This album came out a couple of months ago already, but I’m just now getting around to writing the review for this most worthy effort. Substratum are a traditional heavy metal band from Seattle, Washington, who released their self-titled debut album via Swords& Chains Records at the end of 2016. A three-song demo cassette entitled Rough Rider followed in early 2017. After some delays, Substratum’s second album, Permission to Rock, finally saw the light of day in CD format this spring via Divebomb Records. (Interestingly, the band took advantage of the time lag to write and record six additional songs, released concurrently with Permission to Rock in the form of a strong EP entitled Stratosphere, so keep an eye out for that one too.) Substratum are an easy band to pull for. Here’s why: They believe in building community and supporting the scene. They routinely show up at festivals where they aren’t even playing, not to promote themselves but to hang out, rock out and support their friends. They contribute artwork/graphic design to bands and festivals. They even organized their own successful festival, the NW Metal Fest, in Seattle this spring. They don’t just talk the talk, they walk the walk. We need more unselfish, giving bands like Substratum in our little corner of the heavy metal universe, for sure.
In light of the above, I’m especially pleased to report Permission to Rock is a smasher of an album. Substratum remain very much the same band who recorded the 2016 debut; indeed, they still play classic U.S. heavy metal, featuring the compelling vocals of Amy Lee Carlson and the terrific guitar riffs of Jonny Haynes and Max Nazaryan. But Substratum have unquestionably taken a step forward on Permission to Rock. The songwriting is tighter, stronger and more consistently memorable. They’ve trimmed away the fat and focused on delivering a batch of killer tracks, infused with perhaps a bit more rock’n’roll spirit this time around (see “Zero to Infinity,” for example). Songs like “Rough Rider,” “To Nothing, To None” and “Exxtremer (Permission to Rock)” have been staples of Substratum’s live set for some time. As a result, they are battle-tested and primed to strike for maximum impact. “Cemetery of State” is a knockout and just might be my favorite on the album. It is a longer tune, weighing in at 7 minutes, but it feels much shorter, sporting a magnificent chorus and a couple of nifty tempo changes. Another highlight is the three-minute closer, “Up on Wheels,” whose ripping main riff and breathless arrangement take no prisoners and deliver an exclamation point to conclude the proceedings with a flourish. Carlson sings her ass off on this record, summoning grit and power galore, and cementing her place as one of the finest vocalists (male or female) in the new wave of American heavy metal. Guitarists Haynes and Nazaryan supply a cache of killer riffs and solos, but also showcase an unexpected dimension with a pair of delicate, classy acoustic interludes, “Vulpeca” and “Triangulum,” that lend a sense of dynamics to the listening experience. Nicely done.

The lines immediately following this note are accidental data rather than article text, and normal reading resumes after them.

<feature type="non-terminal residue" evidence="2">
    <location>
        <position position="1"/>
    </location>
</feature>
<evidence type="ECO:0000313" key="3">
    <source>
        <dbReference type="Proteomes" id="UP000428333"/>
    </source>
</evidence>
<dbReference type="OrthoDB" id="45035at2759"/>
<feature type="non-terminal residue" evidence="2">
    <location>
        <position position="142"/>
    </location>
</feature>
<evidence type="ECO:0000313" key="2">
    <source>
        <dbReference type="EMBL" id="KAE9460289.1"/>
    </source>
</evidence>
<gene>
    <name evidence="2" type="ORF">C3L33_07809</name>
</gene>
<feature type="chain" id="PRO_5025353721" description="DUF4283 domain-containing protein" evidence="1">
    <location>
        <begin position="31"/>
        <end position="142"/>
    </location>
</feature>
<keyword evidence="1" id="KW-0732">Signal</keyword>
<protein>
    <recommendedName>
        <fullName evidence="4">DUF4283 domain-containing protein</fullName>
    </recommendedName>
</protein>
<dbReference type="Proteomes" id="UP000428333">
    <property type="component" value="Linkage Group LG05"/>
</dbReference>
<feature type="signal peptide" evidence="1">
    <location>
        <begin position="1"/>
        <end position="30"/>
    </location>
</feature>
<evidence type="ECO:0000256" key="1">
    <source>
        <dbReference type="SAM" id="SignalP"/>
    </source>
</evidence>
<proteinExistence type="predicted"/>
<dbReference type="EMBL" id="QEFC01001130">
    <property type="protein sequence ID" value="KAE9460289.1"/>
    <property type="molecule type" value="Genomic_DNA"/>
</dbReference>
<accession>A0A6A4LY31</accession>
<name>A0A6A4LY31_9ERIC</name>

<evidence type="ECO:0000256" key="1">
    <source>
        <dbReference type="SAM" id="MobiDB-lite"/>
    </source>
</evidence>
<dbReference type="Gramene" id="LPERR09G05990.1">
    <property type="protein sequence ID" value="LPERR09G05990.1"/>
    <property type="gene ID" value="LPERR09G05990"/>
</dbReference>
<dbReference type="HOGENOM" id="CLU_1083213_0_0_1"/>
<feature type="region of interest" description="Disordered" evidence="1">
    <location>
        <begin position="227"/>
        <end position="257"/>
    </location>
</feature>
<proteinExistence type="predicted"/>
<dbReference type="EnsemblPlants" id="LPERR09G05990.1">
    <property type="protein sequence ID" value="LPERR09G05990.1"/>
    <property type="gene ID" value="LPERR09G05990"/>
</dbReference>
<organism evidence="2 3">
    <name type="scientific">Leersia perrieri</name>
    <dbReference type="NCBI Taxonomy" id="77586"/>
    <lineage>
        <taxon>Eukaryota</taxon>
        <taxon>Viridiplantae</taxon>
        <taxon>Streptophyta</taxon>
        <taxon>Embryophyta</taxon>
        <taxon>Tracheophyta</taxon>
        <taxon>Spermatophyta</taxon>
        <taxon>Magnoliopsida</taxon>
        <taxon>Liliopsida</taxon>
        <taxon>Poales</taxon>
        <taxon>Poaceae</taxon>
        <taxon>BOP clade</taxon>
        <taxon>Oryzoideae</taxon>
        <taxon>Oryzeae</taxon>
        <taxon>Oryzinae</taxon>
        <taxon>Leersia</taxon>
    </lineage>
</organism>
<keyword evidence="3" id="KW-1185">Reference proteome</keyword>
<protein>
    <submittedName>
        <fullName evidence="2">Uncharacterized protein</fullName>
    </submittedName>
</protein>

Don’t listen to Tipper Gore and the PMRC. They lost, so you don’t need permission to rock. But if you’re a self-respecting metalhead who loves the classic style delivered with skill and reverence, then you definitely need Permission to Rock. Substratum stand proudly in the top tier of new traditional metal bands, even though many haven’t discovered them yet. Check them out and spread the word. This album deserves to be heard, and the band is absolutely worthy of your support. I’ll look forward to seeing them at the next underground U.S. metal fest I attend. Hopefully Substratum will be on the bill, but I know I can count on them being there either way.
~ Review by Kit Ekman ~